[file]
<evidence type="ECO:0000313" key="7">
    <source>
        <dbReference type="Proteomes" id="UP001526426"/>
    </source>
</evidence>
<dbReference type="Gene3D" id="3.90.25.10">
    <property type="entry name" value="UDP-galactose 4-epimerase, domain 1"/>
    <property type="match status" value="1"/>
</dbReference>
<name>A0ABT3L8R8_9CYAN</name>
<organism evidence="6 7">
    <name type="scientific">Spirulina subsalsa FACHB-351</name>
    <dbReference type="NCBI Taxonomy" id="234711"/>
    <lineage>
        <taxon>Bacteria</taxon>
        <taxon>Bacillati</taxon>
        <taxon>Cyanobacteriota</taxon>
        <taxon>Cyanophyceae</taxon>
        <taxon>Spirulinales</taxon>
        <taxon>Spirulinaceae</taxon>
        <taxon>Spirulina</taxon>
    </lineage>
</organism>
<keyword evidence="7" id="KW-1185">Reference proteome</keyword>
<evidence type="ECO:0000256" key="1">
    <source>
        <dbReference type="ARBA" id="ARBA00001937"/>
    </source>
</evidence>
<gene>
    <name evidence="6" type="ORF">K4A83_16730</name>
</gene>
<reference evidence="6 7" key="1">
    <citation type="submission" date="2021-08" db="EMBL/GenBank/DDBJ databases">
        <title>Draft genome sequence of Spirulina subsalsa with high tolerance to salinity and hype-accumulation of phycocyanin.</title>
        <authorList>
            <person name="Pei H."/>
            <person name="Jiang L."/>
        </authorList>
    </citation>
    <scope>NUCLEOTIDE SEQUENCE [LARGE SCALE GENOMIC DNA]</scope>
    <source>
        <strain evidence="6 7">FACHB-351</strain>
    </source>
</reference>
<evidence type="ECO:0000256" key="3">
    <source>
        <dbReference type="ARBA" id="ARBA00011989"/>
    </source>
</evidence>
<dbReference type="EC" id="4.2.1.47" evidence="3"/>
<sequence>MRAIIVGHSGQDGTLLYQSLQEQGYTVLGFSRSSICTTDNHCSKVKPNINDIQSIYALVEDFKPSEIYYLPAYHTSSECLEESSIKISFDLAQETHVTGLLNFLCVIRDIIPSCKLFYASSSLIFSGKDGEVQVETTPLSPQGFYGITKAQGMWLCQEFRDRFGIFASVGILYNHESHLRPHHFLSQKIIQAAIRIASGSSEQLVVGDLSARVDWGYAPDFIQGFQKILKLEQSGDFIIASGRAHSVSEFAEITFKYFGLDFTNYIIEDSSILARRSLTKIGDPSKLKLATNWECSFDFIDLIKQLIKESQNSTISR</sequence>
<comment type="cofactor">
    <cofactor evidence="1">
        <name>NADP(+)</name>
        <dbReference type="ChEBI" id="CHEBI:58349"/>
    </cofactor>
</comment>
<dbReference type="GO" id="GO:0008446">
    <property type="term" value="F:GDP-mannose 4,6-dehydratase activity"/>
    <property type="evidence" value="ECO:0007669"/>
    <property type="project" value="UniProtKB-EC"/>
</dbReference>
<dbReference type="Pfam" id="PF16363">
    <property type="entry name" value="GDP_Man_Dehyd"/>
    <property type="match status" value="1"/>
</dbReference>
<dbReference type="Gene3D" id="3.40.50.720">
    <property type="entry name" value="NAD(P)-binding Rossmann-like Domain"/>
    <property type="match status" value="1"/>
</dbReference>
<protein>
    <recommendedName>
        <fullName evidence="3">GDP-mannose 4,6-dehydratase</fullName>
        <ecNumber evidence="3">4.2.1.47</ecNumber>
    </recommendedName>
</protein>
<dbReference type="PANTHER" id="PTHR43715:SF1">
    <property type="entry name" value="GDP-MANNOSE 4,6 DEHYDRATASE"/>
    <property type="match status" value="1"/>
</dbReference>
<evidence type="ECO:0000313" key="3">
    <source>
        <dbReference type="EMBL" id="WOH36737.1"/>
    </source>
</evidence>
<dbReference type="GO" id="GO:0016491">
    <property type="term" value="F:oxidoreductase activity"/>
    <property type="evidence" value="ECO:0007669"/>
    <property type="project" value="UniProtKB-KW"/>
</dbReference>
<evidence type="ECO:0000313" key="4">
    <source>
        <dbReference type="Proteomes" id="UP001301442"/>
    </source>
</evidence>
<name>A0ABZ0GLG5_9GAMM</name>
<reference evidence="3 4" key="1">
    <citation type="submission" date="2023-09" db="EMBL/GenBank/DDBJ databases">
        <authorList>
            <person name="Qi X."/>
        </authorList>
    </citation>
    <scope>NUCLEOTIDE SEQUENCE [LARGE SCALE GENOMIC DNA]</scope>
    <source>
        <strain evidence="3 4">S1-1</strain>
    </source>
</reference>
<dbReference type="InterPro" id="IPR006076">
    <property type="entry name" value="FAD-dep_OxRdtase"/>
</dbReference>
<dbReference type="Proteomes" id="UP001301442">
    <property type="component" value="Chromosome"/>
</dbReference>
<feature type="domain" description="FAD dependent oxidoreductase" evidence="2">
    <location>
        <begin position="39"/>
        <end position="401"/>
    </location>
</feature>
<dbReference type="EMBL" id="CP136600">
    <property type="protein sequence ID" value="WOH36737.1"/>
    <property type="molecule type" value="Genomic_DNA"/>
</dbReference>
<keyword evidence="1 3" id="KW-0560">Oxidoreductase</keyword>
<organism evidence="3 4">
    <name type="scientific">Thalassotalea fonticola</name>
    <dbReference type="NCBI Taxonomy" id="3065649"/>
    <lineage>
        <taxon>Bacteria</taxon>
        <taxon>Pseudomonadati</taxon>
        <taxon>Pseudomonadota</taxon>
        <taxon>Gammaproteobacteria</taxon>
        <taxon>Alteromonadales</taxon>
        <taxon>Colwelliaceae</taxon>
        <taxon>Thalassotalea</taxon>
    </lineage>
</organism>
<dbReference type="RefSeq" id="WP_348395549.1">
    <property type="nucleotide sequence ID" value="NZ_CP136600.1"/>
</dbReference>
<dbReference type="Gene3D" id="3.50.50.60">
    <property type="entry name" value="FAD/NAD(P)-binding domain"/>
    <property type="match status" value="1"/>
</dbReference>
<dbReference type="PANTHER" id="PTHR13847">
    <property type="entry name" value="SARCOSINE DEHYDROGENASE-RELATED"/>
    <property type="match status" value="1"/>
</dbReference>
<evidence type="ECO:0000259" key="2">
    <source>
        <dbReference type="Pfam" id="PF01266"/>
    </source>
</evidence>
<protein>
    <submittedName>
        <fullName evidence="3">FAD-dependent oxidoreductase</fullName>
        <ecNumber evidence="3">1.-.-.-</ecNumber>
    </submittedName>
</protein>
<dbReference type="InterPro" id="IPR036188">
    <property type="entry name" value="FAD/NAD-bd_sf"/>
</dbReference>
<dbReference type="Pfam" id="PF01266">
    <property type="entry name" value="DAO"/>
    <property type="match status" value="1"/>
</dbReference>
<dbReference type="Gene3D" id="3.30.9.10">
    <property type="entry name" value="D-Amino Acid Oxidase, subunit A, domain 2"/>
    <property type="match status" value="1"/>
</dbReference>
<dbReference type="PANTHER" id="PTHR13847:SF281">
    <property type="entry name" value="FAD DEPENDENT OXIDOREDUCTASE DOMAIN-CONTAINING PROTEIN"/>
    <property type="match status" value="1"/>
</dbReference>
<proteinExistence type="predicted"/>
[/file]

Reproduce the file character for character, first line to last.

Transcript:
<evidence type="ECO:0000313" key="7">
    <source>
        <dbReference type="Proteomes" id="UP001526426"/>
    </source>
</evidence>
<dbReference type="Gene3D" id="3.90.25.10">
    <property type="entry name" value="UDP-galactose 4-epimerase, domain 1"/>
    <property type="match status" value="1"/>
</dbReference>
<name>A0ABT3L8R8_9CYAN</name>
<organism evidence="6 7">
    <name type="scientific">Spirulina subsalsa FACHB-351</name>
    <dbReference type="NCBI Taxonomy" id="234711"/>
    <lineage>
        <taxon>Bacteria</taxon>
        <taxon>Bacillati</taxon>
        <taxon>Cyanobacteriota</taxon>
        <taxon>Cyanophyceae</taxon>
        <taxon>Spirulinales</taxon>
        <taxon>Spirulinaceae</taxon>
        <taxon>Spirulina</taxon>
    </lineage>
</organism>
<keyword evidence="7" id="KW-1185">Reference proteome</keyword>
<evidence type="ECO:0000256" key="1">
    <source>
        <dbReference type="ARBA" id="ARBA00001937"/>
    </source>
</evidence>
<gene>
    <name evidence="6" type="ORF">K4A83_16730</name>
</gene>
<reference evidence="6 7" key="1">
    <citation type="submission" date="2021-08" db="EMBL/GenBank/DDBJ databases">
        <title>Draft genome sequence of Spirulina subsalsa with high tolerance to salinity and hype-accumulation of phycocyanin.</title>
        <authorList>
            <person name="Pei H."/>
            <person name="Jiang L."/>
        </authorList>
    </citation>
    <scope>NUCLEOTIDE SEQUENCE [LARGE SCALE GENOMIC DNA]</scope>
    <source>
        <strain evidence="6 7">FACHB-351</strain>
    </source>
</reference>
<evidence type="ECO:0000256" key="3">
    <source>
        <dbReference type="ARBA" id="ARBA00011989"/>
    </source>
</evidence>
<dbReference type="EC" id="4.2.1.47" evidence="3"/>
<sequence>MRAIIVGHSGQDGTLLYQSLQEQGYTVLGFSRSSICTTDNHCSKVKPNINDIQSIYALVEDFKPSEIYYLPAYHTSSECLEESSIKISFDLAQETHVTGLLNFLCVIRDIIPSCKLFYASSSLIFSGKDGEVQVETTPLSPQGFYGITKAQGMWLCQEFRDRFGIFASVGILYNHESHLRPHHFLSQKIIQAAIRIASGSSEQLVVGDLSARVDWGYAPDFIQGFQKILKLEQSGDFIIASGRAHSVSEFAEITFKYFGLDFTNYIIEDSSILARRSLTKIGDPSKLKLATNWECSFDFIDLIKQLIKESQNSTISR</sequence>
<comment type="cofactor">
    <cofactor evidence="1">
        <name>NADP(+)</name>
        <dbReference type="ChEBI" id="CHEBI:58349"/>
    </cofactor>
</comment>
<dbReference type="GO" id="GO:0008446">
    <property type="term" value="F:GDP-mannose 4,6-dehydratase activity"/>
    <property type="evidence" value="ECO:0007669"/>
    <property type="project" value="UniProtKB-EC"/>
</dbReference>
<dbReference type="Pfam" id="PF16363">
    <property type="entry name" value="GDP_Man_Dehyd"/>
    <property type="match status" value="1"/>
</dbReference>
<dbReference type="Gene3D" id="3.40.50.720">
    <property type="entry name" value="NAD(P)-binding Rossmann-like Domain"/>
    <property type="match status" value="1"/>
</dbReference>
<protein>
    <recommendedName>
        <fullName evidence="3">GDP-mannose 4,6-dehydratase</fullName>
        <ecNumber evidence="3">4.2.1.47</ecNumber>
    </recommendedName>
</protein>
<dbReference type="PANTHER" id="PTHR43715:SF1">
    <property type="entry name" value="GDP-MANNOSE 4,6 DEHYDRATASE"/>
    <property type="match status" value="1"/>
</dbReference>
<evidence type="ECO:0000313" key="3">
    <source>
        <dbReference type="EMBL" id="WOH36737.1"/>
    </source>
</evidence>
<dbReference type="GO" id="GO:0016491">
    <property type="term" value="F:oxidoreductase activity"/>
    <property type="evidence" value="ECO:0007669"/>
    <property type="project" value="UniProtKB-KW"/>
</dbReference>
<evidence type="ECO:0000313" key="4">
    <source>
        <dbReference type="Proteomes" id="UP001301442"/>
    </source>
</evidence>
<name>A0ABZ0GLG5_9GAMM</name>
<reference evidence="3 4" key="1">
    <citation type="submission" date="2023-09" db="EMBL/GenBank/DDBJ databases">
        <authorList>
            <person name="Qi X."/>
        </authorList>
    </citation>
    <scope>NUCLEOTIDE SEQUENCE [LARGE SCALE GENOMIC DNA]</scope>
    <source>
        <strain evidence="3 4">S1-1</strain>
    </source>
</reference>
<dbReference type="InterPro" id="IPR006076">
    <property type="entry name" value="FAD-dep_OxRdtase"/>
</dbReference>
<dbReference type="Proteomes" id="UP001301442">
    <property type="component" value="Chromosome"/>
</dbReference>
<feature type="domain" description="FAD dependent oxidoreductase" evidence="2">
    <location>
        <begin position="39"/>
        <end position="401"/>
    </location>
</feature>
<dbReference type="EMBL" id="CP136600">
    <property type="protein sequence ID" value="WOH36737.1"/>
    <property type="molecule type" value="Genomic_DNA"/>
</dbReference>
<keyword evidence="1 3" id="KW-0560">Oxidoreductase</keyword>
<organism evidence="3 4">
    <name type="scientific">Thalassotalea fonticola</name>
    <dbReference type="NCBI Taxonomy" id="3065649"/>
    <lineage>
        <taxon>Bacteria</taxon>
        <taxon>Pseudomonadati</taxon>
        <taxon>Pseudomonadota</taxon>
        <taxon>Gammaproteobacteria</taxon>
        <taxon>Alteromonadales</taxon>
        <taxon>Colwelliaceae</taxon>
        <taxon>Thalassotalea</taxon>
    </lineage>
</organism>
<dbReference type="RefSeq" id="WP_348395549.1">
    <property type="nucleotide sequence ID" value="NZ_CP136600.1"/>
</dbReference>
<dbReference type="Gene3D" id="3.50.50.60">
    <property type="entry name" value="FAD/NAD(P)-binding domain"/>
    <property type="match status" value="1"/>
</dbReference>
<dbReference type="PANTHER" id="PTHR13847">
    <property type="entry name" value="SARCOSINE DEHYDROGENASE-RELATED"/>
    <property type="match status" value="1"/>
</dbReference>
<evidence type="ECO:0000259" key="2">
    <source>
        <dbReference type="Pfam" id="PF01266"/>
    </source>
</evidence>
<protein>
    <submittedName>
        <fullName evidence="3">FAD-dependent oxidoreductase</fullName>
        <ecNumber evidence="3">1.-.-.-</ecNumber>
    </submittedName>
</protein>
<dbReference type="InterPro" id="IPR036188">
    <property type="entry name" value="FAD/NAD-bd_sf"/>
</dbReference>
<dbReference type="Pfam" id="PF01266">
    <property type="entry name" value="DAO"/>
    <property type="match status" value="1"/>
</dbReference>
<dbReference type="Gene3D" id="3.30.9.10">
    <property type="entry name" value="D-Amino Acid Oxidase, subunit A, domain 2"/>
    <property type="match status" value="1"/>
</dbReference>
<dbReference type="PANTHER" id="PTHR13847:SF281">
    <property type="entry name" value="FAD DEPENDENT OXIDOREDUCTASE DOMAIN-CONTAINING PROTEIN"/>
    <property type="match status" value="1"/>
</dbReference>
<proteinExistence type="predicted"/>